AN NCS ALBUM PREMIERE (AND A REVIEW): MORROW — “THE WEIGHT OF THESE FEATHERS”
The Seattle band Morrow devoted four years of work to their debut album, The Weight of These Feathers, and it sounds like they devoted every waking hour of those four years to this remarkably impressive creation. It’s nothing if not ambitious, revealing a rich array of sounds, movements, and moods across these seven, mostly longer-than-average tracks, which collectively span almost an hour of music, and interweaving a diverse range of styles that includes (but isn’t limited to) black metal, progressive metal, ambient music, and folk.
Morrow will release the album on July 21st, and it’s our pleasure to bring you a full stream of the record today, preceded by a few more thoughts about it by way of introduction. (Okay, more than a few.)
The album is marked by a constant ebb and flow of intensity, volume, and instrumental texture — a flow that never really breaks, as each track moves smoothly right into the next. The album’s boundless dynamism is one of its hallmarks. By turns, it’s storming and soft, eviscerating and ethereal, the shifts in sound dramatic yet seamless, proving to be immersive rather than jarring. And if you’ll forgive me for being wordy, I’ll add that the music is intimate and introspective, soulful and searing, romantic and flesh-wrecking, lush and lashing, meditative and mauling, dreamlike and devastating.
Across the album’s changing patterns, a common thread of darkness runs through the melodies, but here too there are variations in the shadings, ranging from moods of wistfulness and longing to crescendos of shattering pain, interspersed with moments of genuine, lilting brightness and soaring splendor. Another common thread is that the music is intensely emotional — it shamelessly wears its heart on its sleeve and bares its soul.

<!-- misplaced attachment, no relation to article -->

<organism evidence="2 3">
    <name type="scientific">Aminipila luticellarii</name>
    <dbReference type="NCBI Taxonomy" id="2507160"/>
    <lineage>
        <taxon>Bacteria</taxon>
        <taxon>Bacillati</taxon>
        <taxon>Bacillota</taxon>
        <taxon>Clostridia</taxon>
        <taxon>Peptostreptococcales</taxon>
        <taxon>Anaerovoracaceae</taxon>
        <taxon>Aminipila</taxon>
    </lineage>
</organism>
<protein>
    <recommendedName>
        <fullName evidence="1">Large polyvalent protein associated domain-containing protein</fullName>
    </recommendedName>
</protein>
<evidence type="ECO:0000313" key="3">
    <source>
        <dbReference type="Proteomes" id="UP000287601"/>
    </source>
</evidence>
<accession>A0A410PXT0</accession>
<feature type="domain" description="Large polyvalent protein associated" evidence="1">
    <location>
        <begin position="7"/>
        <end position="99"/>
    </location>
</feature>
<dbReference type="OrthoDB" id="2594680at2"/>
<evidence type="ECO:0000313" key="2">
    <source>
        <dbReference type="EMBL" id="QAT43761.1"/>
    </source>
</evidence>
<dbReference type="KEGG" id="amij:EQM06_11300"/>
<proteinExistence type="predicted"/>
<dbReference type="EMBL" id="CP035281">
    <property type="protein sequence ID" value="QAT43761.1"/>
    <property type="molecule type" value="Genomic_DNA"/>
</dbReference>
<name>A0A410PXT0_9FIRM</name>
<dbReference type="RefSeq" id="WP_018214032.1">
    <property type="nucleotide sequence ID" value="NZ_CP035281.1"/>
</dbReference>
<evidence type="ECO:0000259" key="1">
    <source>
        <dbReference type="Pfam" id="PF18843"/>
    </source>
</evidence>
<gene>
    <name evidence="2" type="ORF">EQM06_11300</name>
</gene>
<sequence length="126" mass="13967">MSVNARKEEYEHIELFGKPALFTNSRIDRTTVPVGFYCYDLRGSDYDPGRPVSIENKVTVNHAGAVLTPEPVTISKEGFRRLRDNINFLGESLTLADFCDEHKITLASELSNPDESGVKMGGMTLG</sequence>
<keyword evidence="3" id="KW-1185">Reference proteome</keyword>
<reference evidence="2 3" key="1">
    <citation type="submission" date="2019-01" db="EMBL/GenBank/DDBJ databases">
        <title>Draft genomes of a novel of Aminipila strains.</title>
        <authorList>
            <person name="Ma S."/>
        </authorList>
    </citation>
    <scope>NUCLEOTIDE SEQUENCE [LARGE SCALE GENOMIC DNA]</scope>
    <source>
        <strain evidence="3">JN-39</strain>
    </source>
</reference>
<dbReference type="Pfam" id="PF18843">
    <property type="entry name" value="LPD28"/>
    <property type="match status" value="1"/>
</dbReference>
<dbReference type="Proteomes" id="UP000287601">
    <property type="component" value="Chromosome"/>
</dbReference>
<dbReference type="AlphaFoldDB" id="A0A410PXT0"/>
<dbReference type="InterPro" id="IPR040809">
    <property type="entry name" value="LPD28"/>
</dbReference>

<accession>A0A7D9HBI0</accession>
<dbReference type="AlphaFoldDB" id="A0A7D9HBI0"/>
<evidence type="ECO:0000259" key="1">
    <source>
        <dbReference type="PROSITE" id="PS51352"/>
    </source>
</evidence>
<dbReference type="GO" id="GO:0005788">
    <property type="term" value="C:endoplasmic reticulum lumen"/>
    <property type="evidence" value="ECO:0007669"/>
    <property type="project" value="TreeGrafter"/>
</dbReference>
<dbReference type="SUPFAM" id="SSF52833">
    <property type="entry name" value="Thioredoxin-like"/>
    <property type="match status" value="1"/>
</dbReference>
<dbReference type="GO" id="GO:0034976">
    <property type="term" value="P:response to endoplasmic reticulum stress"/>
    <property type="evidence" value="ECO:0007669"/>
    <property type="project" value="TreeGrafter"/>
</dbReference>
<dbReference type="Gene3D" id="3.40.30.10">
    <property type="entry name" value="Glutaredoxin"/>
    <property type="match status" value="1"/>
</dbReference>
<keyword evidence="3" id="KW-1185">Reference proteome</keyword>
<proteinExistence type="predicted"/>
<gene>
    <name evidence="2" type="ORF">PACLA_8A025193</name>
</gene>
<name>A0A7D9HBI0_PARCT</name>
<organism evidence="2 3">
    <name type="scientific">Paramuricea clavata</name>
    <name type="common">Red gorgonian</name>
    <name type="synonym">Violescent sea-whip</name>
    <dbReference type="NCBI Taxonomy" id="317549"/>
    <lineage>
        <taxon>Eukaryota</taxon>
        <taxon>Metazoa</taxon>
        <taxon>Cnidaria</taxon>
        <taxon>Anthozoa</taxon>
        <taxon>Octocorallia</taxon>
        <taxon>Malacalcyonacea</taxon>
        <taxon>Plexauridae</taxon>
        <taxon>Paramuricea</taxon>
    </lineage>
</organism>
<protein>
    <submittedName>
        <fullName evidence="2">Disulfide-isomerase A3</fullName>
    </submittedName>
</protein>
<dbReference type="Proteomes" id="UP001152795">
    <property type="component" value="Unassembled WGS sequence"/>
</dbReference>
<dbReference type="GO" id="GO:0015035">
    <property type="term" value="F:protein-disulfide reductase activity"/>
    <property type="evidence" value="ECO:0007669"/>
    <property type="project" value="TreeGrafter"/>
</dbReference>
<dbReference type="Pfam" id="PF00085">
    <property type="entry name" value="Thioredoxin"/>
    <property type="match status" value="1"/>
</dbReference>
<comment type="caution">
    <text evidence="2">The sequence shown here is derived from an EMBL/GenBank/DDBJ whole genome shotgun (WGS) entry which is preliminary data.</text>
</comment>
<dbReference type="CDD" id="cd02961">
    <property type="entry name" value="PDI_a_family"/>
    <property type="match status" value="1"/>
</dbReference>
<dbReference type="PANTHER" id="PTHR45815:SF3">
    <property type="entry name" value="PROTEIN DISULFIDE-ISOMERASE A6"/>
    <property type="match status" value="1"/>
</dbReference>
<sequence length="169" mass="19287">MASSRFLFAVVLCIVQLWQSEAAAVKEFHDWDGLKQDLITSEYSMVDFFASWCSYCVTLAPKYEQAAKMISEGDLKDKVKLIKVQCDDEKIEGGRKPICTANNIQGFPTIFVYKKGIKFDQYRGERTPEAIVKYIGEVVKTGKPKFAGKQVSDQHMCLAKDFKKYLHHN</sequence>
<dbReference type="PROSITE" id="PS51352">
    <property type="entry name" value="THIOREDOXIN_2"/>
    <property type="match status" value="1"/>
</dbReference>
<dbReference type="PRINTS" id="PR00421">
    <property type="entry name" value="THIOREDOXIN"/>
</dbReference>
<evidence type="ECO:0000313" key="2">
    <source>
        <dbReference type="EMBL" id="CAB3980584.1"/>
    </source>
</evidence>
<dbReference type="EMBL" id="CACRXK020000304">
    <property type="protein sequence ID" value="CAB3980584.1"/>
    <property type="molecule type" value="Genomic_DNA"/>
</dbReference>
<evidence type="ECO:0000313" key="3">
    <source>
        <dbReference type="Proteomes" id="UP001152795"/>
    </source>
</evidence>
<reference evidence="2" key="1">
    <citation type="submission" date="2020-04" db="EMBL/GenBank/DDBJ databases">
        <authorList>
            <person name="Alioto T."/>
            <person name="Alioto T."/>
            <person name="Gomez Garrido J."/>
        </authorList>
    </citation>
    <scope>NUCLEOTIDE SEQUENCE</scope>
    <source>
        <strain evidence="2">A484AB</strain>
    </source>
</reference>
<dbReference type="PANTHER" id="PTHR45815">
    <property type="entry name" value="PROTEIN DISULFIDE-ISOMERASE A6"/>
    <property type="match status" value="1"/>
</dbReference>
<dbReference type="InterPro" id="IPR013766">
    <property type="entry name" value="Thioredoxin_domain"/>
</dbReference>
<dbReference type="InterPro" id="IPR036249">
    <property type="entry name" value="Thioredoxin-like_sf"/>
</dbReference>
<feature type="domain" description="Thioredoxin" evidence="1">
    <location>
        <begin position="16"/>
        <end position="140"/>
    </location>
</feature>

To realize these changing moods, the band have interwoven a host of instrumental sounds and rhythms. In addition to scathing and hammering riffs and battering drumwork, you’ll encounter soft, folk-like acoustic picking and strumming, gleaming tremolo runs, beautiful cascades of ambient melody, intricate flights of progressive guitar performance (some of which hints at a jazz fusion influence), and some truly stellar soloing.
One further stand-out aspect of the lush instrumental arrangements is the use of a cello (and of a string quartet in the prelude to “Allure”), which figures prominently in several tracks, adding its soulful and sorrowing voice in ways that enrich and deepen the emotional impact of the music, and create some of the album’s most beautiful moments (among many).
The music does include vocals, though they are used judiciously, more as accents to enhance particular moods rather than as an ever-present or dominant ingredient. Apart from a brief choral harmony at the end of “Elysium I” and a spoken-word reflection at the end of “Elysium II”, they’re mainly cauterizing shrieks and harsh roars, which amplify the pain and anguish in the most intense of the instrumental passages.
When reviewing one band’s music I generally avoid dropping the names of other bands as references, because I’m always afraid that what I hear won’t be what anyone else hears, and I might be making a mistake in doing that here. But as a further sign of the extent to which Morrow have pulled from different stylistic sources, I was reminded at different times in listening to the album of early Deafheaven, Panopticon, The Mahavishnu Orchestra, Al Di Meola — and most especially Cormorant. And maybe that will prove at least a rudimentary guide, but you really should just listen for yourselves. It’s easy to get immersed in what Morrow are doing and to be carried right along through this ever-changing trip.
Look for the album on July 21 via Bandcamp, and follow Morrow on Facebook, via the links below. I’m including full credits next, because all these folks should take a bow:
Vocals and lyrics by Ben Afallous
Guitar played by Drew Harper and Trevor Eulau
Drums played by Wes Hornig
Bass, production, and engineering by Jon Lervold at Big Name Studio
Solo cello played by Justin Li
Guest Vocals on Elysium I by Summer Green
Spoken word by Thomas Babonneau
String Quintet on Allure:
Violin 1 – Katherine Eddins
Violin 2 – Lily Naill
Viola – Joseph Skerik
Cello 1 – Samuel Sykes
Cello 2 – Daniela Gonzalez Sui
Cover art by Kenya Altuna